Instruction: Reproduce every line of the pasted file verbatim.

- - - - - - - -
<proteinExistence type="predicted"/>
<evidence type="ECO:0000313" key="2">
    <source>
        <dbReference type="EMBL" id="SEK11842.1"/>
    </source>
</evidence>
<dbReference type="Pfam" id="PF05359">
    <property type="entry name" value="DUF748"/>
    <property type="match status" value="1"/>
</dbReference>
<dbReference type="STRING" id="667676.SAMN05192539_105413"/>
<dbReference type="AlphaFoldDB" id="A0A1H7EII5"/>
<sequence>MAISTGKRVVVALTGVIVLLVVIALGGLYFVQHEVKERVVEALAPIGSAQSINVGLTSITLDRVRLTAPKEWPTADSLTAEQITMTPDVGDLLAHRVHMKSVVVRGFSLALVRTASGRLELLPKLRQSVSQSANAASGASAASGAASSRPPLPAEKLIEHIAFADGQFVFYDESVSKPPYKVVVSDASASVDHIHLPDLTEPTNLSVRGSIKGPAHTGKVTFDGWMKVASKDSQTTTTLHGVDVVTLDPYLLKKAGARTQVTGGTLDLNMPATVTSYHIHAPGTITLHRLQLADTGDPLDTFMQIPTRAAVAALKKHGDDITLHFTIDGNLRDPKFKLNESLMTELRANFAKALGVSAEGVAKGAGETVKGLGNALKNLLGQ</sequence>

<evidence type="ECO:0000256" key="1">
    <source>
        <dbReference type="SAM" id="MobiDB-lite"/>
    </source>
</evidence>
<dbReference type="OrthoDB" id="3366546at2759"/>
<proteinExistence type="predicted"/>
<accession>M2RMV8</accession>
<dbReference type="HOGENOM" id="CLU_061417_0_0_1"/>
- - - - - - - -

<proteinExistence type="predicted"/>
<evidence type="ECO:0000313" key="2">
    <source>
        <dbReference type="EMBL" id="SEK11842.1"/>
    </source>
</evidence>
<dbReference type="Pfam" id="PF05359">
    <property type="entry name" value="DUF748"/>
    <property type="match status" value="1"/>
</dbReference>
<dbReference type="STRING" id="667676.SAMN05192539_105413"/>
<dbReference type="AlphaFoldDB" id="A0A1H7EII5"/>
<sequence>MAISTGKRVVVALTGVIVLLVVIALGGLYFVQHEVKERVVEALAPIGSAQSINVGLTSITLDRVRLTAPKEWPTADSLTAEQITMTPDVGDLLAHRVHMKSVVVRGFSLALVRTASGRLELLPKLRQSVSQSANAASGASAASGAASSRPPLPAEKLIEHIAFADGQFVFYDESVSKPPYKVVVSDASASVDHIHLPDLTEPTNLSVRGSIKGPAHTGKVTFDGWMKVASKDSQTTTTLHGVDVVTLDPYLLKKAGARTQVTGGTLDLNMPATVTSYHIHAPGTITLHRLQLADTGDPLDTFMQIPTRAAVAALKKHGDDITLHFTIDGNLRDPKFKLNESLMTELRANFAKALGVSAEGVAKGAGETVKGLGNALKNLLGQ</sequence>

<evidence type="ECO:0000256" key="1">
    <source>
        <dbReference type="SAM" id="MobiDB-lite"/>
    </source>
</evidence>
<dbReference type="OrthoDB" id="3366546at2759"/>
<proteinExistence type="predicted"/>
<accession>M2RMV8</accession>
<dbReference type="HOGENOM" id="CLU_061417_0_0_1"/>